OPEC’s strategy of starving its rivals out by keeping crude prices low has worked, and today, its members have the power to dial back global supply and boost prices again — but there’s one little problem.
By Travis Hoium
Two years ago, when Saudi Arabia and its fellow OPEC members started to balkat reducing crude production to keep oil prices elevated, they were playing the one card they could to keep long-term market share. The OPEC nations could either accept further losses of market share or keep the market oversupplied for long enough to kill off producers that couldn’t make money pumping oil at depressed prices. The second strategy, given enough time, would allow OPEC to eventually regain market share, after which it could let oil prices rise again — although not as high as before.
That was the theory, and it’s really starting to play out as OPEC planned. Non-OPEC production is starting to fall, and the under-investment in drilling from those producers over the last year and a half will make it hard for them to increase output in the near future. Now, the problem OPEC is having is that its members are fighting among themselves over the future of oil supply.
Carnage in U.S. oil is incredible
There are a lot of ways to illustrate the pain that falling oil prices have caused outside of OPEC. Most telling to me is the massive decline in the number of rigs actively drilling for oil in the U.S.
We could also point to the failures of Linn Energy, Sandridge Energy, or any of the other 75 oil companies that have filed for bankruptcy since the start of 2015 as signs of the fall of U.S. oil drilling.
Offshore, the picture is only marginally better for former high-fliers Seadrill(NYSE:SDRL), Noble (NYSE:NE), and Transocean (NYSE:RIG), and it’s only better because they’re still alive. But their stocks have been pummeled, and oil companies are now paying them not to drill for oil.
Long-term contracts and the fact that they have only an indirect exposure to oil prices have saved these offshore drillers from worse fates, but like U.S. shale companies, they really need higher crude prices to survive long-term. And it seems like prices could be rising if OPEC wanted them to, but that’s not the case today.
OPEC has won. Now what?
If you look at the chart below, you can see how OPEC has won versus U.S. shale, deepwater drilling, arctic drilling, and any other “enemies” the cartel may have been targeting. Whereas non-OPEC production increased 2.51 million barrels per day in the first quarter of 2015, this quarter, it’s expected to fall by 540,000 barrels per day.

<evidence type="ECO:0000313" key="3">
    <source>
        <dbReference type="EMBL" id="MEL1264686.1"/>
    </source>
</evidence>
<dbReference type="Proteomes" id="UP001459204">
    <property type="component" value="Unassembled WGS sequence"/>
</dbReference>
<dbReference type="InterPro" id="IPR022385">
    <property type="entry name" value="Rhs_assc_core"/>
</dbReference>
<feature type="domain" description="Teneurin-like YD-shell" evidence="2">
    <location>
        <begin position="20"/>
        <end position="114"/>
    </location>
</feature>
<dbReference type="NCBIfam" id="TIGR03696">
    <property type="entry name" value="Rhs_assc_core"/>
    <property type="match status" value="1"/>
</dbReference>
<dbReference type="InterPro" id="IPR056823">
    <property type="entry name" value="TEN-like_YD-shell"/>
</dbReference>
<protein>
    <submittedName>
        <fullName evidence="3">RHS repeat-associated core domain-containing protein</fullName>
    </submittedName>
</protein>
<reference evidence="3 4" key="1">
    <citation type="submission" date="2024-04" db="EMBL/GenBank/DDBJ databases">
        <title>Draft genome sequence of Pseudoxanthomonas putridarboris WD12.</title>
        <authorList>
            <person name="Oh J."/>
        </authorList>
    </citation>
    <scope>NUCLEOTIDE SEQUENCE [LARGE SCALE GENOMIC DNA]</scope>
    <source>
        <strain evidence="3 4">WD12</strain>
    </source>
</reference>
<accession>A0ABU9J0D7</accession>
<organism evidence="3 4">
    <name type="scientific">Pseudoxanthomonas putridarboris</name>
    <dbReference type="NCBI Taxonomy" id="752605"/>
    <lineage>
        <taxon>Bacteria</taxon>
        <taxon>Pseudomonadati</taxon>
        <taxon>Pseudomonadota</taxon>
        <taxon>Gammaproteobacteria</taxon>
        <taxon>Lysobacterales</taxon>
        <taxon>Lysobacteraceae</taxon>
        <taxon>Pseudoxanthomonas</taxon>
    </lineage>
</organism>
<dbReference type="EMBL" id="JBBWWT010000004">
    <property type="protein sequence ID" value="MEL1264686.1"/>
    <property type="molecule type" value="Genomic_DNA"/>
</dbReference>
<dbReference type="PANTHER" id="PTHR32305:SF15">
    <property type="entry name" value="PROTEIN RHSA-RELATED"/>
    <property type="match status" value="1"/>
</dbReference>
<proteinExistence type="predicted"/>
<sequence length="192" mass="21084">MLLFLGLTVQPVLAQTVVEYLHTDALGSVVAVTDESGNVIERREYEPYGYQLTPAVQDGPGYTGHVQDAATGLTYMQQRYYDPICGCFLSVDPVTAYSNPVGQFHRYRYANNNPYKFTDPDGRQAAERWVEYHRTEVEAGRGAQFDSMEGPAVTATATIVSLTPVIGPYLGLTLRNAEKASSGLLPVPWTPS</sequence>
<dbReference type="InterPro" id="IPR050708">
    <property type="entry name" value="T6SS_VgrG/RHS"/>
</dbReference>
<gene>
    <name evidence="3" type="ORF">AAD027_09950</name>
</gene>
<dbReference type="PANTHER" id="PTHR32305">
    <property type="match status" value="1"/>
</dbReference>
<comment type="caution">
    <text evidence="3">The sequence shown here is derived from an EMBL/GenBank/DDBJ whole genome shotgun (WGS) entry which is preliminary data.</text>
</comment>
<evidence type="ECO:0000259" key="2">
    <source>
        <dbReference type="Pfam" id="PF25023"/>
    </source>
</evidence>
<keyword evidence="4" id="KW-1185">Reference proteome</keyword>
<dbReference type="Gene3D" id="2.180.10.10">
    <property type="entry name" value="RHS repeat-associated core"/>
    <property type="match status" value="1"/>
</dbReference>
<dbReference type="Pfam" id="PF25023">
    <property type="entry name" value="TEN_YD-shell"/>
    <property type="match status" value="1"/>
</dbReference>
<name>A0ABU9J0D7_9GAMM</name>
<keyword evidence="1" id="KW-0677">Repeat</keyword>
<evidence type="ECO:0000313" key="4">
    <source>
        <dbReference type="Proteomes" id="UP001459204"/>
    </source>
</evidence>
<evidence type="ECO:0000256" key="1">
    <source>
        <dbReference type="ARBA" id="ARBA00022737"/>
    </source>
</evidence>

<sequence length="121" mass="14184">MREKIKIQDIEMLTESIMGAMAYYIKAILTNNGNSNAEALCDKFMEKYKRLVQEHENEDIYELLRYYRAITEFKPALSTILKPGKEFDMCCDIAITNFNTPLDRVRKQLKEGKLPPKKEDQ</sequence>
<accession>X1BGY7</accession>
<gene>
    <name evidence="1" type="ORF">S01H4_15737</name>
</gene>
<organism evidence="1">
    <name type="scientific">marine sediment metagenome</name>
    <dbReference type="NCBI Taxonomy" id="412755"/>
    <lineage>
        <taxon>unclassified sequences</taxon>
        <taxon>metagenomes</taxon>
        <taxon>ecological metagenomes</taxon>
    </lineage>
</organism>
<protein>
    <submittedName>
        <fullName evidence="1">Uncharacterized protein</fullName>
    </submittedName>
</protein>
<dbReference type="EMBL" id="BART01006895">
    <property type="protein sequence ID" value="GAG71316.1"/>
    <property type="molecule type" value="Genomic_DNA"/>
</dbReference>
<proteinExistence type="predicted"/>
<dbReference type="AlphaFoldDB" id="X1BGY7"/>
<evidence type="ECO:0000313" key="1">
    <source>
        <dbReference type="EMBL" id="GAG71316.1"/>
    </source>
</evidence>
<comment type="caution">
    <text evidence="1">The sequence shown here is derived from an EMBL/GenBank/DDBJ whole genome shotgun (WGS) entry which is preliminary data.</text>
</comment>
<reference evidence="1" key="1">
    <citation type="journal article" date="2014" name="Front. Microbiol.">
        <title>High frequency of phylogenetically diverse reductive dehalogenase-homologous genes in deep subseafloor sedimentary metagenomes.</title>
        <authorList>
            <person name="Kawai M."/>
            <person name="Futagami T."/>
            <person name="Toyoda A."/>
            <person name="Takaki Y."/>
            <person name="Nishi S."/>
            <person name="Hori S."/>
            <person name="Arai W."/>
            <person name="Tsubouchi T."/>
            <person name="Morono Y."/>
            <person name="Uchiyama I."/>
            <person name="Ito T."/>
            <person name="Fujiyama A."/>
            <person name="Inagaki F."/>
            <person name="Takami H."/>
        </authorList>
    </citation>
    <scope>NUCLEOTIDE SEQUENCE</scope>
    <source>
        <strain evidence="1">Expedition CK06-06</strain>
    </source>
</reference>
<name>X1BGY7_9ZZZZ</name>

Meanwhile, global oil consumption has risen every quarter, and will rise 1.66 million barrels per day this quarter alone. You might think that an increase in demand and a decrease in non-OPEC production would be a good thing for the cartel, but OPEC hasn’t able to coordinate enough to execute in the next phase its strategy.
The global oil glut can be attributed to OPEC increasing supply by 800,000 barrels per day in 2015, and an expected 900,000 barrel-per-day increase in 2016. That accounts for about half of the market oversupply in 2015 and essentially all of the oversupply in 2016.
This increase in supply is largely attributed to Iran, which has been rapidly boosting exports now that sanctions against it have been lifted. But Saudi Arabia had increased its output even as oil prices were dropping, and isn’t interested in cutting supply anytime soon.
But this strategy has some side effects. OPEC has long acted like a buffer for global oil supplies, increasing production when there’s disruption elsewhere and reducing production when the market is oversupplied. But the strategy of the last two years means there’s little excess capacity to increase production today.
As The Wall Street Journal highlighted Tuesday morning, that reduces the cartel’s ability to ease oil shocks in the short term. If war heats up in the Middle East or a major pipeline is damaged, we could be in for a big jump in oil prices overnight, and OPEC could do little about it.
The stalemate will end when OPEC says so
As it stands, oil investors must look to OPEC for a reprieve from the nightmare scenario taking place in the energy industry. The longer the stalemate lasts between Iran, Saudi Arabia, and the rest of OPEC, the longer oil prices are likely to stay low, which will lead to more energy companies going under. A side effect of that could be a sharp spike in oil prices later, as non-OPEC supply falls and OPEC loses its ability to stabilize the market.
At the end of the day, this is the power OPEC wanted in 2014, and it is the only group big enough to move oil prices higher in a big way today. But until its members decide to coordinate and put their hands back on the controls, investors and consumers remain in limbo.